A short time later, some people came out and began setting up tables with food and large canisters for tea. I laughed to myself, thinking, “Oh, we’re going to have a party.” A few minutes later, one of the pages announced that the drinks and food were for us, saying, “Compliments of Miss Andrews!” Boy was I surprised.

Finally, when it was getting dark, the pages came out and asked us to get in line....

Dan Dailey around the time
he appeared on the show.

Mama Cass Elliot
She stopped using the "Mama"
around this time.

After everyone was seated, the announcer Dick Tufeld came out to welcome us and speak to us about the show. Then he turned the mic over to Rich Little. After telling some jokes, he in turn turned the mic over to Band Leader Nelson Riddle, who, I might also add, was the Musical Director for The Judy Garland Show and has worked with some of the greatest singers in the business. Riddle talked to the audience for a while, then, Rich introduced the guest stars for the show: Cass Elliot of The Mamas and Papas and musical film actor Dan Dailey.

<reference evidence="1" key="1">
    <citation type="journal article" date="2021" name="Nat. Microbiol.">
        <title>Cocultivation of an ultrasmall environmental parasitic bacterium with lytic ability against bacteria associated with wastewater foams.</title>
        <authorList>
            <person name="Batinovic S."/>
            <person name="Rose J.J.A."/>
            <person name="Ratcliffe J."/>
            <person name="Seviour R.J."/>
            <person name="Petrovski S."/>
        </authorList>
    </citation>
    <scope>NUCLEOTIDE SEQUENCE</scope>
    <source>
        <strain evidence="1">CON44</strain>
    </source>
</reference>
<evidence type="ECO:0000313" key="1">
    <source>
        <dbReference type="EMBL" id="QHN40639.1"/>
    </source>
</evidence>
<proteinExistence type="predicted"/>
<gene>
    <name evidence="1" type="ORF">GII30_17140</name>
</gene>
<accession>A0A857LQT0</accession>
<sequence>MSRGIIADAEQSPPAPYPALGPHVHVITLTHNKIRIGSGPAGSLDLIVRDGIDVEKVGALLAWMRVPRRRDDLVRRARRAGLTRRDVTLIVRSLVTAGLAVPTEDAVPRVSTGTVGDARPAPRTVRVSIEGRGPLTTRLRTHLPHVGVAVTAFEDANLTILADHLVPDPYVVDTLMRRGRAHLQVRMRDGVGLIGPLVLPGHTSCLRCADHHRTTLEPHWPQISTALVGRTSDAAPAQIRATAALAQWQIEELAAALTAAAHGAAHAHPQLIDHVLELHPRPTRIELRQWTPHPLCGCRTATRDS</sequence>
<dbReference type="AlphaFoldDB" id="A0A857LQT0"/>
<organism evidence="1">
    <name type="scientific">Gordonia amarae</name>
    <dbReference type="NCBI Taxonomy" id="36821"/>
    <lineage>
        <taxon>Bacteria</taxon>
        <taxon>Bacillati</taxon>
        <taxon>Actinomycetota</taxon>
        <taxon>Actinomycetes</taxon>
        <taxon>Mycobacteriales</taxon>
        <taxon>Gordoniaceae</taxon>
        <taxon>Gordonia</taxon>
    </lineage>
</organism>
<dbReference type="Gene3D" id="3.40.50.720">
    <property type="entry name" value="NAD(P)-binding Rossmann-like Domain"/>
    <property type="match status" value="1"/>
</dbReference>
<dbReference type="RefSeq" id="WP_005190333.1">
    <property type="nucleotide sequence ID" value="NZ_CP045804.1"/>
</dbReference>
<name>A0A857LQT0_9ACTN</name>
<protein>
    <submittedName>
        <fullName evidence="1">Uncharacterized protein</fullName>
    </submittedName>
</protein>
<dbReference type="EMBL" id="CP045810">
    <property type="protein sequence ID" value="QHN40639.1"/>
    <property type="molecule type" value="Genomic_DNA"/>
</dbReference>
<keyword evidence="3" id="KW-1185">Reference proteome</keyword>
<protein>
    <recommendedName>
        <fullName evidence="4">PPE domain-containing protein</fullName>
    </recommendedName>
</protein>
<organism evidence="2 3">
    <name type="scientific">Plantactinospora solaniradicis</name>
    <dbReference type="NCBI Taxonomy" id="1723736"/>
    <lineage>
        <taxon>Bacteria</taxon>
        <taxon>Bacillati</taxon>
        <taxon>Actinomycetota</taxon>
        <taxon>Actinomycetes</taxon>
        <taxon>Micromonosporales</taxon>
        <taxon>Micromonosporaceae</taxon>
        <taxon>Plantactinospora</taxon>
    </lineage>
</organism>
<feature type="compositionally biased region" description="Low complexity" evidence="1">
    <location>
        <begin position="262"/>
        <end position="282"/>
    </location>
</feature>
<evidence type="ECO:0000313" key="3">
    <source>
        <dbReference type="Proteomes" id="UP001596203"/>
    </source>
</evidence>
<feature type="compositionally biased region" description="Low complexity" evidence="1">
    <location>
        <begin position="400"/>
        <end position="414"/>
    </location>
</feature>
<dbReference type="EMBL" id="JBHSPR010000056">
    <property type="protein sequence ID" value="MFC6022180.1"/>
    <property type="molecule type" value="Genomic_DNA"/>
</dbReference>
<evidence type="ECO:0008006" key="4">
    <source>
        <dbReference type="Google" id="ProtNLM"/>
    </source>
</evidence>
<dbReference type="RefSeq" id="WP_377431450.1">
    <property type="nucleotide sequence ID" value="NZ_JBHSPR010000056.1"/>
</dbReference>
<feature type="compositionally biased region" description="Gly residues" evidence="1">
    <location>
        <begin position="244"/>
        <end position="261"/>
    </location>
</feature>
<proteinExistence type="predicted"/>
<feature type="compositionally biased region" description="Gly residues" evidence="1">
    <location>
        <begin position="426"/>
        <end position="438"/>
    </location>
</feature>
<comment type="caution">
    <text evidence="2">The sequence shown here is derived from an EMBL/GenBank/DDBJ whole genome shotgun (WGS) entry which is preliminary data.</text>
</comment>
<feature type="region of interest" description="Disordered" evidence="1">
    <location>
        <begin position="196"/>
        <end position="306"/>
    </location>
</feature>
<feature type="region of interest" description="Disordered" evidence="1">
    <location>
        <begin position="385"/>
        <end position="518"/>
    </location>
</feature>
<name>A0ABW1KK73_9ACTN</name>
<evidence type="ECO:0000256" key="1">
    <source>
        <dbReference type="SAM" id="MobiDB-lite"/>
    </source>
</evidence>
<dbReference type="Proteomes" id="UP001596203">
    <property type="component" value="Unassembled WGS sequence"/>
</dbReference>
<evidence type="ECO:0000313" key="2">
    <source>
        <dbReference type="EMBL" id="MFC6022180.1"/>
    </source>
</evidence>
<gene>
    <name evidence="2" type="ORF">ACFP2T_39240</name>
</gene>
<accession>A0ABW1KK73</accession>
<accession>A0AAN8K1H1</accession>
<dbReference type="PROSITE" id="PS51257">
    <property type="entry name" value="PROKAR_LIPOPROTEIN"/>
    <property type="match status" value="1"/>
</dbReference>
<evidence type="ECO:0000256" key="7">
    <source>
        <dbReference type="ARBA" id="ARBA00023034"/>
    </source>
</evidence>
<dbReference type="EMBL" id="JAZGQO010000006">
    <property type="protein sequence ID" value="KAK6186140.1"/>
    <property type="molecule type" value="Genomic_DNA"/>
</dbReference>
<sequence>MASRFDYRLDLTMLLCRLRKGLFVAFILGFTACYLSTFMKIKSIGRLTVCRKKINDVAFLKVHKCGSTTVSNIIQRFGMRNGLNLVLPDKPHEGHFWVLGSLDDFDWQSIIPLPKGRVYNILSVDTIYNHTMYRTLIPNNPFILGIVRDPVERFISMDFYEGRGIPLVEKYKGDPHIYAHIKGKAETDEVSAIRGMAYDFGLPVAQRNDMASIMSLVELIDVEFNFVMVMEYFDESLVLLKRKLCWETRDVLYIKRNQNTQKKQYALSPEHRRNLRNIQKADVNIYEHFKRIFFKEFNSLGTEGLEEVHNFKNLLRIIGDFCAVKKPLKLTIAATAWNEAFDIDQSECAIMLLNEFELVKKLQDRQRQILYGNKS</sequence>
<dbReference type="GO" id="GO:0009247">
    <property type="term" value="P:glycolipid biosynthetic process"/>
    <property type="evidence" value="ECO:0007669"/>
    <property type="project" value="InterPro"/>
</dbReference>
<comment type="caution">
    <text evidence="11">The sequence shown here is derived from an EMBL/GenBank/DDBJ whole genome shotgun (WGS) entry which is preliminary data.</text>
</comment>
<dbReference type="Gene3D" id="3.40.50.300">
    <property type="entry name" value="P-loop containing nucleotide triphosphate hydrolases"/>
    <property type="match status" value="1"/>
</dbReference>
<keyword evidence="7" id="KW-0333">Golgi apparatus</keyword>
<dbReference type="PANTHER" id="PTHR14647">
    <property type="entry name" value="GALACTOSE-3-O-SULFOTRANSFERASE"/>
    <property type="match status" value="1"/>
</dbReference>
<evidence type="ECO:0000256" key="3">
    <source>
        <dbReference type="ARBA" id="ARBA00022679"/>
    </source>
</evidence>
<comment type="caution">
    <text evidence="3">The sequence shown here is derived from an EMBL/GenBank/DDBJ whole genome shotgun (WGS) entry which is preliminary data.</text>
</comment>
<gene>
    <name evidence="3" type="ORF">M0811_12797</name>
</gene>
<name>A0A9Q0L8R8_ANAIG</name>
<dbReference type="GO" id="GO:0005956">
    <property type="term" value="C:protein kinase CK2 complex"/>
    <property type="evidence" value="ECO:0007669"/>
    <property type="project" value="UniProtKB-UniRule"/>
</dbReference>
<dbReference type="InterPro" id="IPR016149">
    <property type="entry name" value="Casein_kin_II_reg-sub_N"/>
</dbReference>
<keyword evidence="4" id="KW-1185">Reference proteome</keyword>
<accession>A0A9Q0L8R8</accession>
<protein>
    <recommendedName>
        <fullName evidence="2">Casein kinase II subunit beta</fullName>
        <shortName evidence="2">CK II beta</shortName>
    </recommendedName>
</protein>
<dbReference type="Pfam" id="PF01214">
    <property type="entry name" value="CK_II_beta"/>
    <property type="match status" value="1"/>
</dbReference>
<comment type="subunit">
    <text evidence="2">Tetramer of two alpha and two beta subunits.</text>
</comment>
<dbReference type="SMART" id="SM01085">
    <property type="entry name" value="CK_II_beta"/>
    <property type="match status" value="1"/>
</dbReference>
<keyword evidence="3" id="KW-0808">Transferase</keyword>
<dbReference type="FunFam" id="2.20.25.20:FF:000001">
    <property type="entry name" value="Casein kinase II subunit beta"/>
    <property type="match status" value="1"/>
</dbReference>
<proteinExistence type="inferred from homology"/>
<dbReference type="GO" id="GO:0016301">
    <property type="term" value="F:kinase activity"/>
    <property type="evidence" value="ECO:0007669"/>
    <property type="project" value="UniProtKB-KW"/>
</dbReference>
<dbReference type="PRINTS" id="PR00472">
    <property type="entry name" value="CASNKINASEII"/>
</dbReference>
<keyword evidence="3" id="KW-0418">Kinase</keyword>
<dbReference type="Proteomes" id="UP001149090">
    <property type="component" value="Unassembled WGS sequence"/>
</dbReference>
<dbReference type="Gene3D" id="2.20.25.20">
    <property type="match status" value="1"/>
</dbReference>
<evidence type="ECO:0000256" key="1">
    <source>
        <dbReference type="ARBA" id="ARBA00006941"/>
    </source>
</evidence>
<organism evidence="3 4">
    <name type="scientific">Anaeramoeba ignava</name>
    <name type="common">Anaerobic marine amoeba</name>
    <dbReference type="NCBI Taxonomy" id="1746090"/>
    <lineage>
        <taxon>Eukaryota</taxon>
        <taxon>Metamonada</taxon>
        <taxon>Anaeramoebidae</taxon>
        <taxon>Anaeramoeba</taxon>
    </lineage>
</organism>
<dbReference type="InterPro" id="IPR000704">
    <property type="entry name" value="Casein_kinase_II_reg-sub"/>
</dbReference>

Dan Dailey in the 1940s
Dan Dailey was really old Hollywood. Born in New York City on December 14th, 1915, Dailey would have been fifty-six at the time of his appearance on The Julie Andrews Hour. He had begun his career in vaudeville and made a hit on Broadway in 1937 in the musical Babes in Arms. During the 1940s and  50s, Dan Daily was a huge hit in films starring opposite such stars as Eleanor Powell, Betty Grable and Ethel Merman. In 1948, he received an Academy Award nomination for Best Actor in the film When My Baby Smiles at Me. 


.. I felt the air move above my head and then, there she was, Julie Andrews standing above me. "Hello," she said, looking at me. I could not speak....

I stayed until they finished at 12:30. It was then I realized I had been sitting there for eight hours, and it was heaven!\

This blog has been abbreviated due to re-writing for a new book on this subject.
Note:  All photos are for entertainment purposes only.

If you would like to see The Julie Andrews Hour put out on DVD, along with  a Duets CD of Julie and her guests (and maybe others as well), please send a respectful e-mail to requesting this to: